Author Interview: Michael Ra-shon Hall on Freedom Beyond Confinement

Using the paradox of freedom and confinement to frame the ways travel represented both opportunity and restriction for African Americans, Freedom Beyond Confinement, the latest in Clemson University Press’s African American Literature series, examines the cultural history of African American travel and the lasting influence of travel on the imagination from post Reconstruction (ca. 1877) to the present. In this interview, author Michael Ra-shon Hall reflects on bringing together his interests in the lived experience of African Americans and literary fiction.

What drew you to focus your research on travel and imagination in African American letters and cultural history?

The cultural history of African American mobility includes experiences of enslavement, migration, and travel. Relative to travel, studies of enslavement and migration are so voluminous that each has its own organizing metaphor, the “Middle Passage” and “Great Migration,” particularly useful in framing narratives of the enslaved and migrant. Further, creative works inspired by experiences of enslavement and migration are likewise substantial and better understood relative to travel, with notable examples such as Toni Morrison’s Beloved (1987) and Edmonia Lewis’s Forever Free (1867) or William Attaway’s Blood on the Forge (1941) and Jacob Lawrence’s Migration series (1940-1941). While study of African American travel has gained steady momentum in the wake of the 1990s spatial turn in the interdisciplinary humanities, attention to travel continues to be eclipsed by studies of enslavement and migration. I couldn’t imagine a better way to contribute to our understanding of African American travel than by focusing research at the intersection of lived experience and creative expression.

Could you introduce us to one of the literary sources in your study?

I think I would have to choose Jewelle Gomez’s The Gilda Stories. One of the things I enjoyed most about writing this book was the opportunity to meld my interests in speculative fiction with my focus on travel. I could never have anticipated that I would end up discussing Gomez’s drastic reformulation of vampire mythology in a book about travel and imagination. But I do. And here’s why: Gomez offers readers a woman protagonist who not only uses vampirism to defy time constraints in her travels but also defies conventional expectations of gender and sex as an African-descended lesbian vampire.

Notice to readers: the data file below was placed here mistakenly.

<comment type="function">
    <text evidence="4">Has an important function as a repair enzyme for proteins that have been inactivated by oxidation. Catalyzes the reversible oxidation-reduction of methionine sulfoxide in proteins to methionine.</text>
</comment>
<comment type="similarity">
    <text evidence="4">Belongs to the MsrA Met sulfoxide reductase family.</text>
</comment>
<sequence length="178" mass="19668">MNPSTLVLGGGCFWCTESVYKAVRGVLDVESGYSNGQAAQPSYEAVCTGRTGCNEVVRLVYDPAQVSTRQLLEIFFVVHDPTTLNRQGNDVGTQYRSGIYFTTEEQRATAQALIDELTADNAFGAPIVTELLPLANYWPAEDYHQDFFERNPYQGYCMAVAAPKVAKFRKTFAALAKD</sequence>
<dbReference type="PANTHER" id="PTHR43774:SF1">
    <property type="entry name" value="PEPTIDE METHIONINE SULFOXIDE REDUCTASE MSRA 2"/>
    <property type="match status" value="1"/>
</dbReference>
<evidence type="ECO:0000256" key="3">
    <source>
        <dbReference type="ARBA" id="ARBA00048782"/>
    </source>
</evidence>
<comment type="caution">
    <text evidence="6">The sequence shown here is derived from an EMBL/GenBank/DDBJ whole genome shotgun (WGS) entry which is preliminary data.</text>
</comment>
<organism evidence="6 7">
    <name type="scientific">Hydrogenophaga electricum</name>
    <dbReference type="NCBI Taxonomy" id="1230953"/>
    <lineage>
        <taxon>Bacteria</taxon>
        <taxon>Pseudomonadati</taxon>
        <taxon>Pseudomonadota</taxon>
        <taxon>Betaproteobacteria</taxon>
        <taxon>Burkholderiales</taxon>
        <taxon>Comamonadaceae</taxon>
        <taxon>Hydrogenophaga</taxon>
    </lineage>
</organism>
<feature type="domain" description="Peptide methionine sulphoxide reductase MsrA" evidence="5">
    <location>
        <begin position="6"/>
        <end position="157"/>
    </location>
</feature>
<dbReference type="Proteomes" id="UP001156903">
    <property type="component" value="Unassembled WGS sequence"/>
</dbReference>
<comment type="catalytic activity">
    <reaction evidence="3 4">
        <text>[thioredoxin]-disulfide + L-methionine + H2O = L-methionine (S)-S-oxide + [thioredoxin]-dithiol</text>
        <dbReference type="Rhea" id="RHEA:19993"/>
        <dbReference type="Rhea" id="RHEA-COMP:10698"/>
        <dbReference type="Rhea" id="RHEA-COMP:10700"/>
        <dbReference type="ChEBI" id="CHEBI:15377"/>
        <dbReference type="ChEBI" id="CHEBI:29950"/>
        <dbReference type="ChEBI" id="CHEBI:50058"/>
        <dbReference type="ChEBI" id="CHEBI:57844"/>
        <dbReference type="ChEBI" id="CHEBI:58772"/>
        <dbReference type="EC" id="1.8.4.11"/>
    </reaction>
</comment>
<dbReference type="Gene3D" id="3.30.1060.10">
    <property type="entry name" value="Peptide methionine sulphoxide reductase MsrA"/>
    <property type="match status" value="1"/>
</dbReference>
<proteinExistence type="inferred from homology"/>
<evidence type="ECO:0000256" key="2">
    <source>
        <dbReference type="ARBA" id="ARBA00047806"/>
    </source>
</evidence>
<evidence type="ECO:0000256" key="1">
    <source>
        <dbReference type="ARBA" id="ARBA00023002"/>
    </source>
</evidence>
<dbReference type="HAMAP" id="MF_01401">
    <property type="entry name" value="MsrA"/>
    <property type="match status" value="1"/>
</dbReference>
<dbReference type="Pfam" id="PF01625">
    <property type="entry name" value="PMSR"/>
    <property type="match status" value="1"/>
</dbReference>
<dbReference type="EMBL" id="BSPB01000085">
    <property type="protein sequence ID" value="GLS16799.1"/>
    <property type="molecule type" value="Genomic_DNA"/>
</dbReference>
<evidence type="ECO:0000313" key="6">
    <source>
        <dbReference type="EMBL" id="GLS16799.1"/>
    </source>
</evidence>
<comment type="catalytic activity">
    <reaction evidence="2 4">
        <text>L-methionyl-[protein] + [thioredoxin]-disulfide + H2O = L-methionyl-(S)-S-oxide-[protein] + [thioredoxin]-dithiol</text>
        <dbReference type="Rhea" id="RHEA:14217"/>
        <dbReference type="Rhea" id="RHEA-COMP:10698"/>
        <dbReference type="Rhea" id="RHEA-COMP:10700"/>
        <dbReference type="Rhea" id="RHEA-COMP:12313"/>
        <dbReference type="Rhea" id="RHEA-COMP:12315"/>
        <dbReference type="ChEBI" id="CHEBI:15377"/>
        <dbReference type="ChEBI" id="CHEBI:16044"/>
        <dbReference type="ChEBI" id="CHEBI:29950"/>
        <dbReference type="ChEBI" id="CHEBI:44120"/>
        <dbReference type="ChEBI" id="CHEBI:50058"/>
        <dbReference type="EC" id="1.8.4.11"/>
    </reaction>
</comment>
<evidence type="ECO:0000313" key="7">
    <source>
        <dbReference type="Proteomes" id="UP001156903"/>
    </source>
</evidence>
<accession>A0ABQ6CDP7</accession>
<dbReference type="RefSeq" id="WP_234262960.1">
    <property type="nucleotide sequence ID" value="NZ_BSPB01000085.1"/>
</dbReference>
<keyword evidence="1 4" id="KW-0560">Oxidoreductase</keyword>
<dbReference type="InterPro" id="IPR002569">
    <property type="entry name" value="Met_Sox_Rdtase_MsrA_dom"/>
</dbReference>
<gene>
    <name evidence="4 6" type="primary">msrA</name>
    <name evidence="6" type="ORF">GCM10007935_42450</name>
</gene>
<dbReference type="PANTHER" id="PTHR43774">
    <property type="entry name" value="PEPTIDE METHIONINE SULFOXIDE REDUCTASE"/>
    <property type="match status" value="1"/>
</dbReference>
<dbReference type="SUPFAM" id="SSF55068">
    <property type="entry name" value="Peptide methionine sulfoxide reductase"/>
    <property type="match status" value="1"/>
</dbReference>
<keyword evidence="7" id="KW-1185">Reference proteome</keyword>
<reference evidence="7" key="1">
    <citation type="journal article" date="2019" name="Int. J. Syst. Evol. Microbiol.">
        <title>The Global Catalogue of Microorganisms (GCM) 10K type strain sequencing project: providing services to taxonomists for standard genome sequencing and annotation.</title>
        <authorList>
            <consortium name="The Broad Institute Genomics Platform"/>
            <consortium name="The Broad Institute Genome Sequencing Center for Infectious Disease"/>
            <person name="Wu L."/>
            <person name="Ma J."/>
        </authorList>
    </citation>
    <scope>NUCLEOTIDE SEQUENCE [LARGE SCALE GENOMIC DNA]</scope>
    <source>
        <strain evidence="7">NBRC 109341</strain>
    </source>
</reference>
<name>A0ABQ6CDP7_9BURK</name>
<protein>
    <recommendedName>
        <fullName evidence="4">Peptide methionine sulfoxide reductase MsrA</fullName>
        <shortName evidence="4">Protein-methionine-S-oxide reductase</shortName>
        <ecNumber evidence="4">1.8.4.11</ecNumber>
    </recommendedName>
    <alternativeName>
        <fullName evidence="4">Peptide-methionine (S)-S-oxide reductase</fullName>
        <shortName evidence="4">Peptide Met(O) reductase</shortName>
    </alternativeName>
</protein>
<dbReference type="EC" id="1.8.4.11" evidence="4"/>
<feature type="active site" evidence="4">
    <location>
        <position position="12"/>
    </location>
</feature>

The book assesses African American travel post-Reconstruction to the present. What would you say is the current experience of African American mobility?

I will start by saying African Americans are traveling all over the globe, to places that often our ancestors could only imagine. While the situation for African American travelers has certainly improved from the formalized Jim Crow discrimination that characterized travel from post-Reconstruction through the 1960s, African American travelers still often face discrimination reminiscent of Jim Crow. This much is clear from the many complaints of racial discrimination received by online marketplace Airbnb as well as in the creation of resources and alternatives such as Noirbnb, TravelNoire, and Jan Miles’s The Post-Racial Negro Green Book (2017), all created to safeguard and promote excursions by black travelers. Relatedly, out of the hundreds of millions of US citizens that annually visit national parks, less than two percent are African American. National parks did not begin desegregating until 1945. The National Park Service has more recently taken a firm position of making national parks more inclusive as many African Americans continue to feel unwelcome in these spaces for various reasons, including a history of pervasive exclusion as well as the reality that recreation requires both expendable funds and leisure (or if you like expendable time).

Can you tell us a bit about the cover of Freedom Beyond Confinement?

Sure. The image is of the Williams Jubilee Singers touring Europe and taken April 5, 1916. The photograph is from the Robert Langmuir African American Photograph Collection in the Stuart A. Rose Manuscript Archives, and Rare Book Library at Emory University (Atlanta, Georgia, USA). I wrestled over four wonderful options for the cover of the book. It was the luggage with all of the stickers that made this postcard the most compelling for me. Yeah. It’s a beautiful and compelling image.

What will you be working on next?

My next research project “Between Leisure and Servitude” proposes a study of (photo)postcards produced roughly between the 1850s and 1930s which reflect the early emergence of tourism as an industry in the US. Detailing the early advent of tourism, I illustrate the ways Jim Crow discrimination and historical exclusion functioned to relegate enslaved Africans and their descendants in the US to positions of servility in the face of a budding industry open to European American leisure and recreation. Whereas the first project focused heavily on the textual, the literary, and the press, this next project centers visual culture and visual narrative.

Dr. Michael Ra-shon Hall is an Assistant Professor in the Department of English at Virginia Commonwealth University. Dr. Hall’s current research agenda examines the social and cultural phenomenon of travel and imagination in African-American arts, letters, and cultural history. His research and writing on travel and imagination have appeared in the academic journals Postcolonial Studies and the South Carolina Review as well as the edited volumes Travel and Imagination and Motion Pictures: Travel Ideals in Film.

Freedom Beyond Confinement is available to order on our website.